Via friend of the blog Ned Resnikoff, P.Z. Myers' devastating review of what sounds like it might really be the worst novel ever written:
I made it almost a third of the way through the arid wasteland of David Brooks' didactic novel, "The Social Animal: The Hidden Sources of Love, Character, and Achievement," before I succumbed. I had begun reading it determined to be dispassionate and analytic and fair, but I couldn't bear it for long: I learned to loathe Harold and Erica, the two upscale avatars of upper-middle-class values that Brooks marches through life in the story. And then I began to resent the omniscient narrator who narrates this exercise in unthinking consumption and privilege that is, supposedly, the ideal of happiness; it's like watching a creepy middle-aged man fuss over his Barbie and Ken dolls, posing them in their expensive accessories and cars and houses and occasionally wiggling them in simulated carnal relations (have no worries, though: Like Barbie and Ken, no genitals appear anywhere in the book), while periodically pausing to tell his audience how cool it all is, and what is going on inside his dolls' soft plastic heads.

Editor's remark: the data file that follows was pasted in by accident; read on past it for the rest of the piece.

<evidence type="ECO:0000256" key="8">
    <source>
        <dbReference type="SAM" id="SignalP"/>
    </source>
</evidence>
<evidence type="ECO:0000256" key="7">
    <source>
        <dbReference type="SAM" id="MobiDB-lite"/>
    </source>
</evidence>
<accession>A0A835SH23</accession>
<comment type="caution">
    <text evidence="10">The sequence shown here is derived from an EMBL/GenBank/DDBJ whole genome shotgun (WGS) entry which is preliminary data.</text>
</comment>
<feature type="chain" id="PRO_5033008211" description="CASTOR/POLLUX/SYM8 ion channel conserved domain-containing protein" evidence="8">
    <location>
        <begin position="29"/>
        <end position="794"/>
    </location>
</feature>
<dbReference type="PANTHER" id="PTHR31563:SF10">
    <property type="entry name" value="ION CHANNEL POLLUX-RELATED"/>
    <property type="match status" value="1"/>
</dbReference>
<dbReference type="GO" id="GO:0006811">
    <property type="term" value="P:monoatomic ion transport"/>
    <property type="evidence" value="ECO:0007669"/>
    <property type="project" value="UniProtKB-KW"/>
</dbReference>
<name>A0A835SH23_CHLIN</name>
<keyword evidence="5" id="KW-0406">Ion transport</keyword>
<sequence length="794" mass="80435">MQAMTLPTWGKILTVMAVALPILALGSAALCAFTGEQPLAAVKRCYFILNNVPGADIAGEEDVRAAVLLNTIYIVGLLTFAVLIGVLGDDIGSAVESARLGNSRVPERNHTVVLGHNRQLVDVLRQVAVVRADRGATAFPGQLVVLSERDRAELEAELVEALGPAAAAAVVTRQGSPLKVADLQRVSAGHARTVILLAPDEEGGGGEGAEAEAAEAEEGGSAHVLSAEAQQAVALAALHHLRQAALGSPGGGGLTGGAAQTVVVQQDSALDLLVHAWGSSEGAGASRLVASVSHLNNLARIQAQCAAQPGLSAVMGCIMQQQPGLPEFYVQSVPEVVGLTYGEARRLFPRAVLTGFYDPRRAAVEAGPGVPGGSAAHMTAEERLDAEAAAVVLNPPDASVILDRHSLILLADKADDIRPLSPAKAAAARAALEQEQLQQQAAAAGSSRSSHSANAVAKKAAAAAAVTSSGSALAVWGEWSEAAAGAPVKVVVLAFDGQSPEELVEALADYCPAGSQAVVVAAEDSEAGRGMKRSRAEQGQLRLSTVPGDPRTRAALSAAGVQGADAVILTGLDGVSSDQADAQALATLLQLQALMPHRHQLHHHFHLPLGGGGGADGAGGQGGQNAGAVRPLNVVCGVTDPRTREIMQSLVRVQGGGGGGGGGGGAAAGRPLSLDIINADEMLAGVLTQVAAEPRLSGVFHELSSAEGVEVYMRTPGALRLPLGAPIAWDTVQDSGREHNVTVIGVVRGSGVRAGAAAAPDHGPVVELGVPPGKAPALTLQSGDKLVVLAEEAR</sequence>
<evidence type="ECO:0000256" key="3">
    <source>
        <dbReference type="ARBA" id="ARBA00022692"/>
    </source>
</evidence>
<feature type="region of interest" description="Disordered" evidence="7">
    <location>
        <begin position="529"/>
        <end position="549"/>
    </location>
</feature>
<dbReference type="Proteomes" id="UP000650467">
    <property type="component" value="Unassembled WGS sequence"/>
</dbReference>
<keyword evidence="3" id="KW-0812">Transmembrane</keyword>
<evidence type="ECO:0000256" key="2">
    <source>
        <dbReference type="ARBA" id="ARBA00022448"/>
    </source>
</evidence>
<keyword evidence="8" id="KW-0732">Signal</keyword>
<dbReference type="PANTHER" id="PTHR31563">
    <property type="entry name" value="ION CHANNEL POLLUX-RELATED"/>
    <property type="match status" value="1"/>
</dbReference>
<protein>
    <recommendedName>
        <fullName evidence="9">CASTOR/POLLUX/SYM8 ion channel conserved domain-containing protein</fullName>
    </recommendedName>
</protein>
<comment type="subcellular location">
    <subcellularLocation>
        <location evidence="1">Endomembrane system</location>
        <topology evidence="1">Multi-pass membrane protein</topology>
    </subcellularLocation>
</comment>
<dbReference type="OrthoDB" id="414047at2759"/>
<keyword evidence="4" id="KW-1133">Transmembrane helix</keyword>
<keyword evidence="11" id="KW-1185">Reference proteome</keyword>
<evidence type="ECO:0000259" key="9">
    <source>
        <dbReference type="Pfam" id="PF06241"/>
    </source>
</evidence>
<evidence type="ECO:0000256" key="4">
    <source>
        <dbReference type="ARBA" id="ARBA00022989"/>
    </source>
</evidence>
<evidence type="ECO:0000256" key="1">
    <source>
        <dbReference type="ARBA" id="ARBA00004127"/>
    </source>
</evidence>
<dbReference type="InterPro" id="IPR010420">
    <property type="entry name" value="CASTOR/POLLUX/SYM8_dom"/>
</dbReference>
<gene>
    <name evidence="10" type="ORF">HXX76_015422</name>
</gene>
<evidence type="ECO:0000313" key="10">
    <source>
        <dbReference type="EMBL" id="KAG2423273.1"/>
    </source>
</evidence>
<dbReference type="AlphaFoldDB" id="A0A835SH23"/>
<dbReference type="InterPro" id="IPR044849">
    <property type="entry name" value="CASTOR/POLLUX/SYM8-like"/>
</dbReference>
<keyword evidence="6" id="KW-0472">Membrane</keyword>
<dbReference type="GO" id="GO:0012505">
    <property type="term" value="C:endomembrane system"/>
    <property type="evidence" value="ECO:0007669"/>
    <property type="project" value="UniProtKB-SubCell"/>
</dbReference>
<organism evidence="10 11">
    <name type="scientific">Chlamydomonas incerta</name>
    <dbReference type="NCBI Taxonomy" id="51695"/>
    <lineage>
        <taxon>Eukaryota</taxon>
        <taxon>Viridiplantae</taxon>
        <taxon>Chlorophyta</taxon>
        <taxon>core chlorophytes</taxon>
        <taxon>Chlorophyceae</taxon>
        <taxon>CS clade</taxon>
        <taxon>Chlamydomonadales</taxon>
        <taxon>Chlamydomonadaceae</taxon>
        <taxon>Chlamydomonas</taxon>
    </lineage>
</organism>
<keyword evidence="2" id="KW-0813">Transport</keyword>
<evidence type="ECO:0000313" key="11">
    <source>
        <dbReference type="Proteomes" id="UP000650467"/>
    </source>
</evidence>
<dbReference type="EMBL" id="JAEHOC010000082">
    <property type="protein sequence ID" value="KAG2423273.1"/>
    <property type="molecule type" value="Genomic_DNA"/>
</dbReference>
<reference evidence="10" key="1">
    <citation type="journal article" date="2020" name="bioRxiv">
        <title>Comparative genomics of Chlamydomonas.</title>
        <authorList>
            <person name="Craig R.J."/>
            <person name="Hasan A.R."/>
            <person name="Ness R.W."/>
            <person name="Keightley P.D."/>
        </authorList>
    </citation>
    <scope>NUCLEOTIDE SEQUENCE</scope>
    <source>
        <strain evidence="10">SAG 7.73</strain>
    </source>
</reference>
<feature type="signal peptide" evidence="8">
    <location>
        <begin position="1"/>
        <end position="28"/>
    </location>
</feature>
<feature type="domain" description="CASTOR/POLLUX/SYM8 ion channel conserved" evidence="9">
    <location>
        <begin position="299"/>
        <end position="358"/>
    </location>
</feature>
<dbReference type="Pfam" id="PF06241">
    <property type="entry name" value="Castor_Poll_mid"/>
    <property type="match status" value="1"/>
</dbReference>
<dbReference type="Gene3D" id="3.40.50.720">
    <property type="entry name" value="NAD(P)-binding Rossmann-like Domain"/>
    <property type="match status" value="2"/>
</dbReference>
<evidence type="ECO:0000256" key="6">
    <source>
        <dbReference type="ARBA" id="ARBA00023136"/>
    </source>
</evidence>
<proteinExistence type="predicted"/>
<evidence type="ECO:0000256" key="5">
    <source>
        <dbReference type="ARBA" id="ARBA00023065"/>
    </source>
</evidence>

So what is this book about? It's a bizarre chimera, an unholy grafting together of a novel, the story of Harold's and Erica's lives, and an ideological, psychological, neurological and pseudo-scientific collection of materialist explanations for their happy situation. Every chapter whipsaws the reader between a fictional narrative about some exemplary event in their history -- birth, education, being attractive and popular, careers, relationships, corporate revenues, morality, European vacations and other such universal concerns -- and a pedagogical and often facile digression into the supposed neural substrates that drive and reward decisions that will make these two happy and fulfilled. Neither part stands alone, and together ... I'm sure there were delusions of a soaring synergy that would drive deep insights, but instead it's a battle between two clashing fairy tales to see which one would bore us or infuriate us first.